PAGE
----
There are a couple of other plans you need when you are homeschooling.
Have a Plan to Take Care of You
Your mental health condition needs regular care just like it would if you had a physical condition. Having a plan to take care of you will help you homeschool successfully with a mental health condition. What are your plans for how you will take care of yourself. This can be broken down into two categories: preventative and crisis.
Preventative plans include what you are going to do to take care of your mental health on an ongoing basis. This can look like medication, therapy, exercise, proper hydration and nutrition, meditation, etc. What that will be comprised of will depend on you and what you need. None of these things are magic. But keeping up regularly with what does help is better than doing nothing.
Crisis plans include what you are going to do when you are really struggling with your mental health. This might include having trusted people in your life you can reach out to when you’re struggling and written index cards with strategies you can use when you are struggling. When you are really struggling with your mental health, it can be hard to think about what to do or how to get out of it. So having these plans in place beforehand can help you have a path forward. Write them down if you need to, to help you remember. If you have a spouse or another trusted person, help them to know where your written plans are so that they can gently remind you of your plans if you can’t remember.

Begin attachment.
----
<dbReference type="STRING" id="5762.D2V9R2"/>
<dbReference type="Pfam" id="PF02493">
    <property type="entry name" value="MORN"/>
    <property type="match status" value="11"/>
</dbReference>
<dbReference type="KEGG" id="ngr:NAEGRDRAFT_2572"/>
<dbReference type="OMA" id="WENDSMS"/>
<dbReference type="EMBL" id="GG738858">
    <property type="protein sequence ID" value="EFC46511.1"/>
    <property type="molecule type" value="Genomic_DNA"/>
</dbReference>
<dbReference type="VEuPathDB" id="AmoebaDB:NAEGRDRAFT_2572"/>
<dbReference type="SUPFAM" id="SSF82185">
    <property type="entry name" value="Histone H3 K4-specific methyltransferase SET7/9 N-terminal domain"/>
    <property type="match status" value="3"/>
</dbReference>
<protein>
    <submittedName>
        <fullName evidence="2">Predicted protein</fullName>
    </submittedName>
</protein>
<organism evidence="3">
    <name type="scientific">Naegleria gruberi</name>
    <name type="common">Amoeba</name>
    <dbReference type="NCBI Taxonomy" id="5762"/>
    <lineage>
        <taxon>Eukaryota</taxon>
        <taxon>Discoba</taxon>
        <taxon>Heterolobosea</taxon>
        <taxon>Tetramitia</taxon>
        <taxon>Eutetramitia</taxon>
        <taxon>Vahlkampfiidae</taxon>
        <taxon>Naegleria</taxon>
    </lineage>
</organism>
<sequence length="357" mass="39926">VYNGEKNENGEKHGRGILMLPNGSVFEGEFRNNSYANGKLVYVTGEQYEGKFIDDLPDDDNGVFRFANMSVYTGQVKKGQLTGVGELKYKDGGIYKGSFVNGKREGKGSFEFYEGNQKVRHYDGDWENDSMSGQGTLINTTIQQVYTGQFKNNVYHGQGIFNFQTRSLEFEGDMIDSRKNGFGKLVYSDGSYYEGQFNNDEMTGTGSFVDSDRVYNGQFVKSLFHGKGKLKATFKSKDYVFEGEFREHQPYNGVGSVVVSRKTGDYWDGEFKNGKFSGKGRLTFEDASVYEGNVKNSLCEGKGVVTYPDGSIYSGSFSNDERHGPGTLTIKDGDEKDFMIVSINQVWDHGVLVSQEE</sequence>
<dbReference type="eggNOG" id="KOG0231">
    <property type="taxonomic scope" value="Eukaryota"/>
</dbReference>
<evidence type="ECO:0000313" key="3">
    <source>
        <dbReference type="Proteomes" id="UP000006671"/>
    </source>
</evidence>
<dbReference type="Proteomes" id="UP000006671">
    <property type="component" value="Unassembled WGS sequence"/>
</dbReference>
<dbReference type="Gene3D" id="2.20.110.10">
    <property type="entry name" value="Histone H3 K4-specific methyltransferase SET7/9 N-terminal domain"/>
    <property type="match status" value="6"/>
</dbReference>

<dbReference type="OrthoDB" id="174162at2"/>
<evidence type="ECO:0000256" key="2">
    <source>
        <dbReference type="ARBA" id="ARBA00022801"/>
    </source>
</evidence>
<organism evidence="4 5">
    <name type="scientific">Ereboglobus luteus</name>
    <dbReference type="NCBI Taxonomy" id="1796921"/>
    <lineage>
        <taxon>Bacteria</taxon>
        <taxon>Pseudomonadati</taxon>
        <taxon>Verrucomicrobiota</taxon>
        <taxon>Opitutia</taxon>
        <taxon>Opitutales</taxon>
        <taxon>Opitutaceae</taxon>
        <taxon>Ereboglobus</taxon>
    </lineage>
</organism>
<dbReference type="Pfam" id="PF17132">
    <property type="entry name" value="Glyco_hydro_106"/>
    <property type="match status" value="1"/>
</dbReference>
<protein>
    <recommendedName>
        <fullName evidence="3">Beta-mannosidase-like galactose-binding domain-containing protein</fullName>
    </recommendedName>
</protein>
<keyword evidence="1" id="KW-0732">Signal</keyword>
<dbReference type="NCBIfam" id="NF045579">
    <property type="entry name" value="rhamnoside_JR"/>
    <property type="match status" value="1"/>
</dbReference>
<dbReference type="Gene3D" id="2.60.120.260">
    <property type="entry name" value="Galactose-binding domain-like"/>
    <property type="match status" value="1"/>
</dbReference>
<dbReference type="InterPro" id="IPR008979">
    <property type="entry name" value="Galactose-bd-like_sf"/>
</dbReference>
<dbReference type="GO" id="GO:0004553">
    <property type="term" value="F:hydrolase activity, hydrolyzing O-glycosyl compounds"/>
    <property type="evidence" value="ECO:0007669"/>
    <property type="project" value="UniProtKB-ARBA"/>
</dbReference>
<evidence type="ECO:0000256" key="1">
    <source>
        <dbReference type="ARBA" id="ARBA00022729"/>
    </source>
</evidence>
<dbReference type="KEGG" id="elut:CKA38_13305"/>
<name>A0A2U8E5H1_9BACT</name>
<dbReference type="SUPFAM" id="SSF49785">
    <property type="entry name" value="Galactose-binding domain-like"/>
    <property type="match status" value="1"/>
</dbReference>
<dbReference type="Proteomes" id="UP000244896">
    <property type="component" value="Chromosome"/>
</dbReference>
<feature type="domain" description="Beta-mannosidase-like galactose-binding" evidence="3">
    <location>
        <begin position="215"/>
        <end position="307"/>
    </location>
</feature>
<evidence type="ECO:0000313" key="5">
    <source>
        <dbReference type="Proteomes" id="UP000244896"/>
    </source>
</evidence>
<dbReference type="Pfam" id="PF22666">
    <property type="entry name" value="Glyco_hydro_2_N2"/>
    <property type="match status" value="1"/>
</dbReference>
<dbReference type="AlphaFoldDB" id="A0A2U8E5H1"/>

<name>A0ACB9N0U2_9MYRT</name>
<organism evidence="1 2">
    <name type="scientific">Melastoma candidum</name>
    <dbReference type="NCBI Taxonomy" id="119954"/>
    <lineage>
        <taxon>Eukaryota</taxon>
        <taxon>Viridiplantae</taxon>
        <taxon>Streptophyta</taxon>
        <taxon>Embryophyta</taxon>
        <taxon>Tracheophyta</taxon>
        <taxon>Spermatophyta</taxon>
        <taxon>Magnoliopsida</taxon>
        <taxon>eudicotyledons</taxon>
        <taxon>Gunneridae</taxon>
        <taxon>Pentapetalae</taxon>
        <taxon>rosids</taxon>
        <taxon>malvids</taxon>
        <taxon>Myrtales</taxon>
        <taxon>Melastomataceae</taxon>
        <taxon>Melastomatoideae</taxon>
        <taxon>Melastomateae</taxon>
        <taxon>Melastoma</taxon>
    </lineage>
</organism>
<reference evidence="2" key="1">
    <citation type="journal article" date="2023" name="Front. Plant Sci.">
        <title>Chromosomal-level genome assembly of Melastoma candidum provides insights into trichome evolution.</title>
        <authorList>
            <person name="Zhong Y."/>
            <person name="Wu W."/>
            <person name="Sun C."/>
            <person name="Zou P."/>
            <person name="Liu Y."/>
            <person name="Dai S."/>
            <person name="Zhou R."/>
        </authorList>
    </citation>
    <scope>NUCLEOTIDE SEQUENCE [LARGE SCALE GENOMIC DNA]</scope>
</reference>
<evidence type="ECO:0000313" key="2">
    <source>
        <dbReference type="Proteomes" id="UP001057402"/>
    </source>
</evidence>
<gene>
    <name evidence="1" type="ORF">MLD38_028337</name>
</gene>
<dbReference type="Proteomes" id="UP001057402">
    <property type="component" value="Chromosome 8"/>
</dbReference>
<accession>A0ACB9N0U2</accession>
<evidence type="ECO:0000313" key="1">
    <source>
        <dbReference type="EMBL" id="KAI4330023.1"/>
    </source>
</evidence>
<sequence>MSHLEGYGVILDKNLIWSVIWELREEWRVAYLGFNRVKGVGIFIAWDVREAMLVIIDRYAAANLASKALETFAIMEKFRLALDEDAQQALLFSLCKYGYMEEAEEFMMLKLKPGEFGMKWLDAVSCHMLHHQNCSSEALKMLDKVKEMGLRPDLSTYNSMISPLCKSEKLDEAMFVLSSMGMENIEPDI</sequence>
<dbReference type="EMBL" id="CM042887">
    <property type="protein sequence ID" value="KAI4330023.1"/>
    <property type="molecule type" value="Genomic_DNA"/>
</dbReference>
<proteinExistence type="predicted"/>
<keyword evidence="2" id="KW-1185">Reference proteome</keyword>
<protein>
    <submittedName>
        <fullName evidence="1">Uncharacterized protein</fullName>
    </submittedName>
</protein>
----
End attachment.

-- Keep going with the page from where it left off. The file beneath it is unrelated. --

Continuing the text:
These plans will make a difference in your homeschool and hopefully, in your life.
Have a Plan to Take Care of Your Kids
I know all too well the guilt that comes with having the homeschool plans not work out because my anxiety is too high to focus on teaching. So having a back up plan of acceptable homeschool days can be really helpful. This can include things like
- Having a board game day
- Having a documentary day
- Going to the park (if outside time helps you)
- Having an art day
Having a plan of alternative activities that you find acceptable and low stress can help you to move through your homeschool day even when you are struggling. It can help boost your mood and it can serve as a distraction to help you get through the day. It can be tempting to think that a day where you’re struggling with your mental health is just a wasted homeschool day, but having a plan for what you need to accomplish that you can consider “good enough” can be helpful to make it through those days.
Know Your Resources